The first responsibility identified with the process of discipleship involves the one discipling. The one doing the discipling is responsible to hold in clear focus the process of discipleship. Note Jesus’ intentionality in approaching the Father asking Him whom he should disciple, and therefore who he should choose to follow Him: “One of those days Jesus went out to a mountainside to pray, and spent the night praying to God. When morning came, he called his disciples to him and chose twelve of them, whom he also designated apostles. ‘You did not choose me, but I chose you and appointed you to go and bear fruit—fruit that will last. Then the Father will give you whatever you ask in my name’” (John 15:16).
Jesus underscores the fact that God was intentionality involved in the discipleship process. Acts 6:5-6 points out the same dynamic later in the history of the Church. The believers in Jerusalem were intentional in their selection for servant leadership: They chose Stephen, a man full of faith and of the Holy Spirit; also Philip, Procorus, Nicanor, Timon, Parmenas, and Nicolas from Antioch, a convert to Judaism. They presented these men to the apostles, who prayed and laid their hands on them.
There are other biblical examples of intentionality on the part of a discipler to build into the lives of others who understood themselves to be disciples. Old Testament examples include Moses discipling Joshua (Numbers 27:15–20) and Elijah pouring into the life of Elisha (1 Kings 19:15–16, 19). New Testament examples include Peter pouring into the lives of ministry partners (Acts 11:12ff), Barnabas discipling Paul (Acts 13:1–2) and Paul mentoring Epaphroditus and Timothy (Philippians 2:19-29).
The second responsibility identified with the process of discipleship involves the person being discipled. That person must be a willing learner, follower, and “doer of the Word.” While it is important for the person doing the discipling to invest in the lives of individuals, it is equally important for the one being discipled to be a willing receiver. A disciple must have a teachable spirit. Note that those chosen by Jesus willingly followed. They did what they were told to do—they obeyed. And they sat a Jesus’ feet to learn.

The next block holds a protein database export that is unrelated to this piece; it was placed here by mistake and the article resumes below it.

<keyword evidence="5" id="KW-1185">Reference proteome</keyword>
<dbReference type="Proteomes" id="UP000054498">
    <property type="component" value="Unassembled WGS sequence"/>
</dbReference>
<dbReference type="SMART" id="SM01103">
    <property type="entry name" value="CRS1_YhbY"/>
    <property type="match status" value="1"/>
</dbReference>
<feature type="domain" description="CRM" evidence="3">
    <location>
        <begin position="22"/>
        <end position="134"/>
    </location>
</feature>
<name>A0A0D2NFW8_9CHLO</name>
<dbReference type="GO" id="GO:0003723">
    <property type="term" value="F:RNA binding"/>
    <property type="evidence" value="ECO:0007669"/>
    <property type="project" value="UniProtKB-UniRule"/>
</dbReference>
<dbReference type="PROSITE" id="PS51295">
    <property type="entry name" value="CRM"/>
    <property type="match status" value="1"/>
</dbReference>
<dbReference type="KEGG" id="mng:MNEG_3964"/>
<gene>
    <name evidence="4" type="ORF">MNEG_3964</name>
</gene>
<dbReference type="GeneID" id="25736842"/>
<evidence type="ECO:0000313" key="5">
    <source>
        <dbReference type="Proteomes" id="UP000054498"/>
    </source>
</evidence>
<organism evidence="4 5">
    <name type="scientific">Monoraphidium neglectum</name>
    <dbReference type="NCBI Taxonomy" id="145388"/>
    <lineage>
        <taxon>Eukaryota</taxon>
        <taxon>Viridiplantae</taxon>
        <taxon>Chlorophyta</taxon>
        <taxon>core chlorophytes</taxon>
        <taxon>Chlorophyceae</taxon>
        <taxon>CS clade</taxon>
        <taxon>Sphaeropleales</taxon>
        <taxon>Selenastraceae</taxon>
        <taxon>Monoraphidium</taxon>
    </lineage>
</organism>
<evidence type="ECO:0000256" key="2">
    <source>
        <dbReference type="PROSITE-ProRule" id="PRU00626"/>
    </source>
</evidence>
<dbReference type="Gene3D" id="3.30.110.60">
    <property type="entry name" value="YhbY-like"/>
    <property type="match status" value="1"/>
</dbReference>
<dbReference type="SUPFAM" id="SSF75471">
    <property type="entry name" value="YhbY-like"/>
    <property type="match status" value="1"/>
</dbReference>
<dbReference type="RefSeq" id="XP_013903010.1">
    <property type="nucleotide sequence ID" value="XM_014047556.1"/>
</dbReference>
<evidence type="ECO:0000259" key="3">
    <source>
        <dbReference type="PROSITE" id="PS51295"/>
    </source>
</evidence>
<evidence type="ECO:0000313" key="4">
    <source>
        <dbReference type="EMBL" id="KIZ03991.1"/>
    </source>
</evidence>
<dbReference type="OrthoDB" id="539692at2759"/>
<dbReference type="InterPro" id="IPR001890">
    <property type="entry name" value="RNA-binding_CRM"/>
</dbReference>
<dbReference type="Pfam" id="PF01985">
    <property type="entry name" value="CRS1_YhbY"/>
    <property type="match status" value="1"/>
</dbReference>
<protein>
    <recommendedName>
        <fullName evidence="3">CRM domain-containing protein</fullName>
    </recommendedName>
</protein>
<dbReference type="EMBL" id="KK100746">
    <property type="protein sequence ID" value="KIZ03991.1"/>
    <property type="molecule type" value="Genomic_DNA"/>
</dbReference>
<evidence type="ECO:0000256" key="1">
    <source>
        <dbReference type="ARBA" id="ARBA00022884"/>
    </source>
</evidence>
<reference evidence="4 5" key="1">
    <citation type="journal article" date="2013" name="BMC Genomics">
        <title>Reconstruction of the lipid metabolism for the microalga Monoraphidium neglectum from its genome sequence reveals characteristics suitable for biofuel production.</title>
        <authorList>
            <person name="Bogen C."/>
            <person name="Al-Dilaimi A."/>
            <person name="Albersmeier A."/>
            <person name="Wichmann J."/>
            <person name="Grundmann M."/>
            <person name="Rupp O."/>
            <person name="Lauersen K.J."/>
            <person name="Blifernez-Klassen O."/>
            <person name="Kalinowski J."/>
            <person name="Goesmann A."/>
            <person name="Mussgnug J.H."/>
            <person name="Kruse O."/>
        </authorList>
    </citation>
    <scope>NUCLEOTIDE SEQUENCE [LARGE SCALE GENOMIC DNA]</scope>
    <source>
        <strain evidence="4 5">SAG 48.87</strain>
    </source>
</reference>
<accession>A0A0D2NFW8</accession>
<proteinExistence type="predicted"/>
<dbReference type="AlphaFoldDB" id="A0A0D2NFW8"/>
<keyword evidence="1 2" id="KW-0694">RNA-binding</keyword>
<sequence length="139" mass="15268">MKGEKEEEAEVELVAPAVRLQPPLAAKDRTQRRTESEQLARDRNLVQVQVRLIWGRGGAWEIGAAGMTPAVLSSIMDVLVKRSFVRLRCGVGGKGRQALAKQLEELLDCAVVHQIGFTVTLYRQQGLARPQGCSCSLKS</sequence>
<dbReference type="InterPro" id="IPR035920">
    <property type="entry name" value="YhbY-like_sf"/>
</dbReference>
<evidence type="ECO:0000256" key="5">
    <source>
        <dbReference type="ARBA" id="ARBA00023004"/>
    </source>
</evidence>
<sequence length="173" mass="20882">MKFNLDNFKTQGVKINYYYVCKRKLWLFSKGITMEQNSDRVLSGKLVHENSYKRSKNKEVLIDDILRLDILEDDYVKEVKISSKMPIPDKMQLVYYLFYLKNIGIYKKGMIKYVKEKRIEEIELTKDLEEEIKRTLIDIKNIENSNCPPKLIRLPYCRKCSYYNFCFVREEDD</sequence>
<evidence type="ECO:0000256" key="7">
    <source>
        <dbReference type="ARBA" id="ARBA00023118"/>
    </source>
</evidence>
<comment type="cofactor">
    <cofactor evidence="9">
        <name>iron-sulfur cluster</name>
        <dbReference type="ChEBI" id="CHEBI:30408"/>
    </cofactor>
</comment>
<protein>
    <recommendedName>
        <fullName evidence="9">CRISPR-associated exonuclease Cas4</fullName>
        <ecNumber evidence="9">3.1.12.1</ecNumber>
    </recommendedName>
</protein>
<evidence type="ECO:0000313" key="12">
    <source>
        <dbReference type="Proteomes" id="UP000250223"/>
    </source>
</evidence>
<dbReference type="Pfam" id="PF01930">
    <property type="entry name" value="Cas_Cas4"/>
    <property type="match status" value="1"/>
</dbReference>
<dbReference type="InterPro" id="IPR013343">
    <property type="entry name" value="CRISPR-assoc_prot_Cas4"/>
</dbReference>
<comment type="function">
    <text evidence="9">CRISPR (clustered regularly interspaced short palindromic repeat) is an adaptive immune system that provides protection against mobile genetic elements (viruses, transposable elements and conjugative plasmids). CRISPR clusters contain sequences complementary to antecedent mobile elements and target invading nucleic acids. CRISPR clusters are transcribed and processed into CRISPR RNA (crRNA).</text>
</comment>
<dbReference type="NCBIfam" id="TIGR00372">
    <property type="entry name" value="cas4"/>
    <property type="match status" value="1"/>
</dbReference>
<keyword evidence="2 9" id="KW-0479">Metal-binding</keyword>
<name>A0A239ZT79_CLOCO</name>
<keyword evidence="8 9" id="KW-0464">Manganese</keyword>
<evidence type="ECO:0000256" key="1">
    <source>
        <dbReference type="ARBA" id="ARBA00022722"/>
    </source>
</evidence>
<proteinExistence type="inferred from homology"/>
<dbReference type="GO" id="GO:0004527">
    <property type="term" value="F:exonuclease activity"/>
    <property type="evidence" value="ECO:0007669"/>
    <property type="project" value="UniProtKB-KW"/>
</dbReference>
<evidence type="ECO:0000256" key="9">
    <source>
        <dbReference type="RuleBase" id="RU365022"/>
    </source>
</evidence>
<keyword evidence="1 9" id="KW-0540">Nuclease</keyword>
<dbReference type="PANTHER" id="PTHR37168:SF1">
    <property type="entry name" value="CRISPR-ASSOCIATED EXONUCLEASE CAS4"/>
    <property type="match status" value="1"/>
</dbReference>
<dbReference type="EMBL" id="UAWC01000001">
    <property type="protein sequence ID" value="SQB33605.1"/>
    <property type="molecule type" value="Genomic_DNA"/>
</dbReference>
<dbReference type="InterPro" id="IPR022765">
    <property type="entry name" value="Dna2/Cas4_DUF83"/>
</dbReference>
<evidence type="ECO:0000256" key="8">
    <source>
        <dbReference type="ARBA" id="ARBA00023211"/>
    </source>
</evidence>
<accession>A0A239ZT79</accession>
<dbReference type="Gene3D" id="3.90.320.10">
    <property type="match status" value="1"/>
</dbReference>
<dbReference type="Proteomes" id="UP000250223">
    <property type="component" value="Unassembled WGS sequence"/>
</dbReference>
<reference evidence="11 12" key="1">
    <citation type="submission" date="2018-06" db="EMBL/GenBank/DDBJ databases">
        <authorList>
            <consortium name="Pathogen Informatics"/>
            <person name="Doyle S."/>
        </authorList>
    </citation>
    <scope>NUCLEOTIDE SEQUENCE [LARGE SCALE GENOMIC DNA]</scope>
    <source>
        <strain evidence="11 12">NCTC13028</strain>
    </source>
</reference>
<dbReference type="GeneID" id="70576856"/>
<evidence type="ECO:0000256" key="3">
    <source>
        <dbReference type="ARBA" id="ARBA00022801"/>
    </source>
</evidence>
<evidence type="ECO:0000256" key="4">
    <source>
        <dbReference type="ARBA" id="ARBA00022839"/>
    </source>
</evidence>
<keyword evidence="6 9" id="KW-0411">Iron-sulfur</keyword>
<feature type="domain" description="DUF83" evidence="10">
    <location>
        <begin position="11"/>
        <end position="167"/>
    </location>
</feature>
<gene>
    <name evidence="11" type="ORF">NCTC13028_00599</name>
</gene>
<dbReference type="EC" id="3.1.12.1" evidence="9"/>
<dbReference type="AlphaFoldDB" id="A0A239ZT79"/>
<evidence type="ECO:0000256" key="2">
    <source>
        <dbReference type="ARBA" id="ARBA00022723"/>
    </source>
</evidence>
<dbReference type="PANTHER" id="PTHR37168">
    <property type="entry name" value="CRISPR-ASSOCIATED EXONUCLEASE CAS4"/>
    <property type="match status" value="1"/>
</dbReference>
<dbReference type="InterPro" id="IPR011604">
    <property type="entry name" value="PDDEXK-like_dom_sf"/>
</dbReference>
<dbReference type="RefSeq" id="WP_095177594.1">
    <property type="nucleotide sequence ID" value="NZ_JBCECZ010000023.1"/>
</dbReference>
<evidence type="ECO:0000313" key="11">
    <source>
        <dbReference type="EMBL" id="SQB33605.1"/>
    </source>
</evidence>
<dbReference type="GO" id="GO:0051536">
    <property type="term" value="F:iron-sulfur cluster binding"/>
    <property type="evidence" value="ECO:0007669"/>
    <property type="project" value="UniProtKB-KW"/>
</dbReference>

A closer look at Matthew 28:18–20 provides an even broader picture of discipleship that may be applied to worship leaders. Note the main verb: to make. This verb should be understood as “be making disciples”—a present, active imperative. It is a command. Many people incorrectly put the emphasis of this passage on the verb go. In the Greek language construction of this passage, the term go is one of the subsidiary actions; most clearly understood because it is not a command, but a participle. Therefore, another translation of the verse would be (Jesus speaking): “Therefore, as you are going, wherever you go, whenever you go, because I know you are going all sorts of places every day, . . . be making disciples . . .”
As a point of application, the Lord knows that everyone is going someplace every day, and His intent, by using a participle instead of a command verb, underscores the fact that in our daily lives, we should always be discipling. It is important to understand that the main command is a present, active command. It is best translated as “be making disciples continually.” The clear biblical priority of discipleship is something one does at every stage and turn in ministry.
“Therefore, as you are going, wherever you go, whenever you go, because I know you are going all sorts of places every day, . . . be making disciples . . .”